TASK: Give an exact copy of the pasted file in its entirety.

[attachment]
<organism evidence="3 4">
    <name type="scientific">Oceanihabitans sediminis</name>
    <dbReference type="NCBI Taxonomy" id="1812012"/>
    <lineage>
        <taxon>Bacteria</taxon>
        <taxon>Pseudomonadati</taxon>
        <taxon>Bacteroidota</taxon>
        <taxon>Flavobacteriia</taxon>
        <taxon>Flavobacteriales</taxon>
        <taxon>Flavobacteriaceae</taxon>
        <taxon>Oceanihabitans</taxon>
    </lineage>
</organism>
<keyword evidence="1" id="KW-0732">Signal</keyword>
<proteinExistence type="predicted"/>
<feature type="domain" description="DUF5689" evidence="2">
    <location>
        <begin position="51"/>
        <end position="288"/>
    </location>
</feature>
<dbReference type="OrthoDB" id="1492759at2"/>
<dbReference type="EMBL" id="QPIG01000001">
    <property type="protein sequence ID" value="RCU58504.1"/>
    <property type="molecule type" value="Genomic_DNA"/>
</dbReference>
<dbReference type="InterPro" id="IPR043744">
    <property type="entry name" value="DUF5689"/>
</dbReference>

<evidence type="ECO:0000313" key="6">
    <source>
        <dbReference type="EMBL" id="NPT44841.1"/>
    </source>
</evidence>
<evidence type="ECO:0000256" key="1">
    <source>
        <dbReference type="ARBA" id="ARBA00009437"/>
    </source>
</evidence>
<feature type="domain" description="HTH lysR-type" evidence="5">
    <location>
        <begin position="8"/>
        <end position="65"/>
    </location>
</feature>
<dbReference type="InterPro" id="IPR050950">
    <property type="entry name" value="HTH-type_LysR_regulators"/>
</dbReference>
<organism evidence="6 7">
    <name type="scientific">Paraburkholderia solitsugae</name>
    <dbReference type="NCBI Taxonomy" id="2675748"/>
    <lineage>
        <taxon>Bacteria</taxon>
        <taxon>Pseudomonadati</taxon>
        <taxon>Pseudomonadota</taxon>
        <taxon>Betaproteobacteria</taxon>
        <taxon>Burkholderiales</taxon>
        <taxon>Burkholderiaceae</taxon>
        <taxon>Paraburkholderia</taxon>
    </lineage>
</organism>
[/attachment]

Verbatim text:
<organism evidence="3 4">
    <name type="scientific">Oceanihabitans sediminis</name>
    <dbReference type="NCBI Taxonomy" id="1812012"/>
    <lineage>
        <taxon>Bacteria</taxon>
        <taxon>Pseudomonadati</taxon>
        <taxon>Bacteroidota</taxon>
        <taxon>Flavobacteriia</taxon>
        <taxon>Flavobacteriales</taxon>
        <taxon>Flavobacteriaceae</taxon>
        <taxon>Oceanihabitans</taxon>
    </lineage>
</organism>
<keyword evidence="1" id="KW-0732">Signal</keyword>
<proteinExistence type="predicted"/>
<feature type="domain" description="DUF5689" evidence="2">
    <location>
        <begin position="51"/>
        <end position="288"/>
    </location>
</feature>
<dbReference type="OrthoDB" id="1492759at2"/>
<dbReference type="EMBL" id="QPIG01000001">
    <property type="protein sequence ID" value="RCU58504.1"/>
    <property type="molecule type" value="Genomic_DNA"/>
</dbReference>
<dbReference type="InterPro" id="IPR043744">
    <property type="entry name" value="DUF5689"/>
</dbReference>

<evidence type="ECO:0000313" key="6">
    <source>
        <dbReference type="EMBL" id="NPT44841.1"/>
    </source>
</evidence>
<evidence type="ECO:0000256" key="1">
    <source>
        <dbReference type="ARBA" id="ARBA00009437"/>
    </source>
</evidence>
<feature type="domain" description="HTH lysR-type" evidence="5">
    <location>
        <begin position="8"/>
        <end position="65"/>
    </location>
</feature>
<dbReference type="InterPro" id="IPR050950">
    <property type="entry name" value="HTH-type_LysR_regulators"/>
</dbReference>
<organism evidence="6 7">
    <name type="scientific">Paraburkholderia solitsugae</name>
    <dbReference type="NCBI Taxonomy" id="2675748"/>
    <lineage>
        <taxon>Bacteria</taxon>
        <taxon>Pseudomonadati</taxon>
        <taxon>Pseudomonadota</taxon>
        <taxon>Betaproteobacteria</taxon>
        <taxon>Burkholderiales</taxon>
        <taxon>Burkholderiaceae</taxon>
        <taxon>Paraburkholderia</taxon>
    </lineage>
</organism>